Social and economic problems in Cuba during the crisis and subsequent recovery
Carmelo Mesa-Lago, Distinguished Service Professor Emeritus of Economics, University of Pittsburgh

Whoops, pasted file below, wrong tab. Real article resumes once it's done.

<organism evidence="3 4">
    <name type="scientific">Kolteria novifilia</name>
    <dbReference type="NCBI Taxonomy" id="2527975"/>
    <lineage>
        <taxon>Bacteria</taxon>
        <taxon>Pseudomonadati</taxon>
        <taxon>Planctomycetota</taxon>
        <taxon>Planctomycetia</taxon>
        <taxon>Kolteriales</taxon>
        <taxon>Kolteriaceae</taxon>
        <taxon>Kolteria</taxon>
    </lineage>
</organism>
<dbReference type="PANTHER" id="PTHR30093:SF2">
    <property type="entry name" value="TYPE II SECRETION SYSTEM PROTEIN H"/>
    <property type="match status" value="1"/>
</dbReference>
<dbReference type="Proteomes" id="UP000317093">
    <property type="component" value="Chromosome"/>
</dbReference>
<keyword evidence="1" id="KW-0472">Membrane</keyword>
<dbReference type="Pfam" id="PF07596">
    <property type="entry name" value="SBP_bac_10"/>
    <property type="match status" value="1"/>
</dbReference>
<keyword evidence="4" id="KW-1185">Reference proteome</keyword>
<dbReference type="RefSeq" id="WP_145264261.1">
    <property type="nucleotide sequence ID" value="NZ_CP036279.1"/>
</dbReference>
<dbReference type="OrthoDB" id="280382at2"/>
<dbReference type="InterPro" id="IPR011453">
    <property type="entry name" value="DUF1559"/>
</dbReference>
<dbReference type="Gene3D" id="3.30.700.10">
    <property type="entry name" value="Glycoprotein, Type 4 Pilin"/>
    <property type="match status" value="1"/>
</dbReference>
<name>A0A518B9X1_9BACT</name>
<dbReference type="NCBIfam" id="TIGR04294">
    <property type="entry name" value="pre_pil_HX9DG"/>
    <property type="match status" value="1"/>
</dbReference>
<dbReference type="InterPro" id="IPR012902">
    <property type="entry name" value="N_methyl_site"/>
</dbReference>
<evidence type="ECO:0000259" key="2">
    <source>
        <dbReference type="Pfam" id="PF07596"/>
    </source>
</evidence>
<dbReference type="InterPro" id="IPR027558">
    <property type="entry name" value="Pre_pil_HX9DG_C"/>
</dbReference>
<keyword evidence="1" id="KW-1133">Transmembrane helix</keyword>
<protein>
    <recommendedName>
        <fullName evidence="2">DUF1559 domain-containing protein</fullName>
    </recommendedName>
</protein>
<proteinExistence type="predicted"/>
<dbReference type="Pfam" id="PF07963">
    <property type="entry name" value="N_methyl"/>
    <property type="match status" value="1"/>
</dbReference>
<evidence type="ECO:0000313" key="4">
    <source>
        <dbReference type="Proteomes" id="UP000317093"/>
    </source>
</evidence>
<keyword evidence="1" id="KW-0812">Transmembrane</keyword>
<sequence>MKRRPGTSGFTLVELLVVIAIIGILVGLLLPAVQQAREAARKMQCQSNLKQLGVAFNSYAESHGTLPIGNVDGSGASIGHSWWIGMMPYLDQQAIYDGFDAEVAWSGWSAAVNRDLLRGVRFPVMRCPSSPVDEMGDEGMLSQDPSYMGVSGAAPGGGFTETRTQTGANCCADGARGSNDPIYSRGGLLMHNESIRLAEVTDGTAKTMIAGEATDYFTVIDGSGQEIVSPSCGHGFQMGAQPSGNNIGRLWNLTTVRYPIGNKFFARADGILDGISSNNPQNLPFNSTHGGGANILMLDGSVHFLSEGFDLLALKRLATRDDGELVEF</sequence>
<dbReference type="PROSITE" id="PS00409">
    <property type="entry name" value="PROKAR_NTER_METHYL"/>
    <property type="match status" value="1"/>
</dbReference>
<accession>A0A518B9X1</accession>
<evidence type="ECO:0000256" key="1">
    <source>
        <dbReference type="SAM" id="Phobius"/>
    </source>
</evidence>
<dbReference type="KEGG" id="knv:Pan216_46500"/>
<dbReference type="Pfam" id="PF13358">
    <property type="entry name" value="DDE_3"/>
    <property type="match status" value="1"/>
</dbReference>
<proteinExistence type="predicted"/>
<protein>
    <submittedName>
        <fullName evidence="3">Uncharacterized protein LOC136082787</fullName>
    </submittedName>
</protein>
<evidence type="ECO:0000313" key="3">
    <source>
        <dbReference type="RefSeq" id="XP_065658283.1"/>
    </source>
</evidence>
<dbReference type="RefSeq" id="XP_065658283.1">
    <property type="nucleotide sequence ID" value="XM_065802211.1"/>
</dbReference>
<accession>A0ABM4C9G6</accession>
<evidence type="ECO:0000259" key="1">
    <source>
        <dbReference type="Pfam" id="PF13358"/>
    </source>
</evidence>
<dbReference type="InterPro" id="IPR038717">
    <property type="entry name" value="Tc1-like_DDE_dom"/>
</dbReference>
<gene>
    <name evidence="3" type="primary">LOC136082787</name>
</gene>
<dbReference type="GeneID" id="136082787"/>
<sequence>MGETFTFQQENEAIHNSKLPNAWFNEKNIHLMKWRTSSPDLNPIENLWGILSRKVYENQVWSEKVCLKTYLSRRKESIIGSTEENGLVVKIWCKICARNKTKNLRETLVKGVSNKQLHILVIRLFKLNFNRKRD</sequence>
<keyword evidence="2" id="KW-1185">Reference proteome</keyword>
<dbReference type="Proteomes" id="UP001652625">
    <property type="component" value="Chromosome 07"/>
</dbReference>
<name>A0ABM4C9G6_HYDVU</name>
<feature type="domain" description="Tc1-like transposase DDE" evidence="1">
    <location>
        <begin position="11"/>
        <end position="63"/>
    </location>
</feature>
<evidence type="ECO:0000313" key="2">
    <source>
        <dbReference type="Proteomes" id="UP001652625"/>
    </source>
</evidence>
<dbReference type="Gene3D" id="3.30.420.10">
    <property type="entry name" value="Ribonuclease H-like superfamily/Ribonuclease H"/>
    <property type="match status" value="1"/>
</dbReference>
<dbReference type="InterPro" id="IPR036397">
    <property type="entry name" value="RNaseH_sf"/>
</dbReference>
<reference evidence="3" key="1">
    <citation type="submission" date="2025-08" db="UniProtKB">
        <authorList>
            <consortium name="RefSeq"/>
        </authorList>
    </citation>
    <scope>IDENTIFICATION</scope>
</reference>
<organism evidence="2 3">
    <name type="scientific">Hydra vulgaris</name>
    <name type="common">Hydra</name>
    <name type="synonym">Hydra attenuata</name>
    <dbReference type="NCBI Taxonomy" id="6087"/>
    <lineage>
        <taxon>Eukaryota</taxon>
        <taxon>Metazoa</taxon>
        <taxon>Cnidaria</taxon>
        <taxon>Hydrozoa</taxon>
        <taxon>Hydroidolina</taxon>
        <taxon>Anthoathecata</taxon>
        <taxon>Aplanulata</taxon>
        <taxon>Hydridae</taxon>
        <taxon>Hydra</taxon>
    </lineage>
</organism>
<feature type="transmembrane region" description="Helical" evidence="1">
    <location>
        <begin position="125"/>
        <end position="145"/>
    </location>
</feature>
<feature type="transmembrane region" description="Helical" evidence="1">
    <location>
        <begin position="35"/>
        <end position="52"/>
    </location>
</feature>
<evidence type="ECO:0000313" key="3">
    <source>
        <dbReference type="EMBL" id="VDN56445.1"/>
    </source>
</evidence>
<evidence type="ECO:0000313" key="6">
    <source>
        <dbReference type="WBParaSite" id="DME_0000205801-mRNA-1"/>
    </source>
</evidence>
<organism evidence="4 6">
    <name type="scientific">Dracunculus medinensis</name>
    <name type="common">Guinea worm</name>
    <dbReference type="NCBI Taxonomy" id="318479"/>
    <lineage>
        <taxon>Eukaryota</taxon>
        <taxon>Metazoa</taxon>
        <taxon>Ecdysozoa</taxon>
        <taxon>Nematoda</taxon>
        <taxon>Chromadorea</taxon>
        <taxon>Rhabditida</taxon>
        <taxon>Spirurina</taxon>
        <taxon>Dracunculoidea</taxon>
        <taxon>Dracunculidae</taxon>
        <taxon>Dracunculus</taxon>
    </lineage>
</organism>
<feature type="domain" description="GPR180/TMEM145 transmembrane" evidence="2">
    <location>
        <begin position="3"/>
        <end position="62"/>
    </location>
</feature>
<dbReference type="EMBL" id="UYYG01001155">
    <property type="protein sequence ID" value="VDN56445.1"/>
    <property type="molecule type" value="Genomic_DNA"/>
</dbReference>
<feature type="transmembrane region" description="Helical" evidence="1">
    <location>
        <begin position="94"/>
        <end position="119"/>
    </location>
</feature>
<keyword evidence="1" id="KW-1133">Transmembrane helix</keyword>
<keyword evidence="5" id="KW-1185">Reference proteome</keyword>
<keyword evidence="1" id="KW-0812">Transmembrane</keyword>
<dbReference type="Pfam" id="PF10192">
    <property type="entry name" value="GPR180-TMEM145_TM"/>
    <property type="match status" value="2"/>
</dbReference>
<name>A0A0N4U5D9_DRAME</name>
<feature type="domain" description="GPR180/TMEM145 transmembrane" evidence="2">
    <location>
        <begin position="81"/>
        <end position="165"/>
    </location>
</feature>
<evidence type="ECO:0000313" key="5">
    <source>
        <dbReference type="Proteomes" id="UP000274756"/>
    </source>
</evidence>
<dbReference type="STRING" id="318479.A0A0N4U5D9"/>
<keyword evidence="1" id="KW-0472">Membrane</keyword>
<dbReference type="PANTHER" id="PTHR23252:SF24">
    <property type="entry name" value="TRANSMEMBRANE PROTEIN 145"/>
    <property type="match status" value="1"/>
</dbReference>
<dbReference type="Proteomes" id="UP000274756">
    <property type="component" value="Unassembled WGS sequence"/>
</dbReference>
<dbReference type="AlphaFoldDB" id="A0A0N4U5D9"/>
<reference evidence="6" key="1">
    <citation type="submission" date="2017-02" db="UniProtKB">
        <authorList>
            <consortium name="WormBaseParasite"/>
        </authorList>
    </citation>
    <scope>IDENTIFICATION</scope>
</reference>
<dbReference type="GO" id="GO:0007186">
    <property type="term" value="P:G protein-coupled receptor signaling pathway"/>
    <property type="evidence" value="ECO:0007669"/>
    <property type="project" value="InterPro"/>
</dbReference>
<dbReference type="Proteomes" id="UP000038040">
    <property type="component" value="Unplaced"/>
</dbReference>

Up to 1989, social policy in Cuba achieved very notable advances in education, health, social security, employment and income distribution. The collapse of the socialist bloc and other internal and external factors, however, gave rise to a severe crisis, which reached its bottom in 1993 and led to a deterioration in almost all the social indicators. The modest market-oriented reforms introduced in 1993-1996 generated a partial recovery but were later interrupted and have been reversed since 2003. The social indicators improved after 1994, but in 2003 some of them had still not regained their 1989 levels and poverty and inequality had increased. This article evaluates the economic and especially the social evolution of Cuba between 1989 and 2004, on the basis of Cuban statistics and publications, ECLAC documents, and a recent study of economic and social aspects in 1997-2002 jointly published by ECLAC, the National Economic Research Institute of Cuba, and the United Nations Development Programme.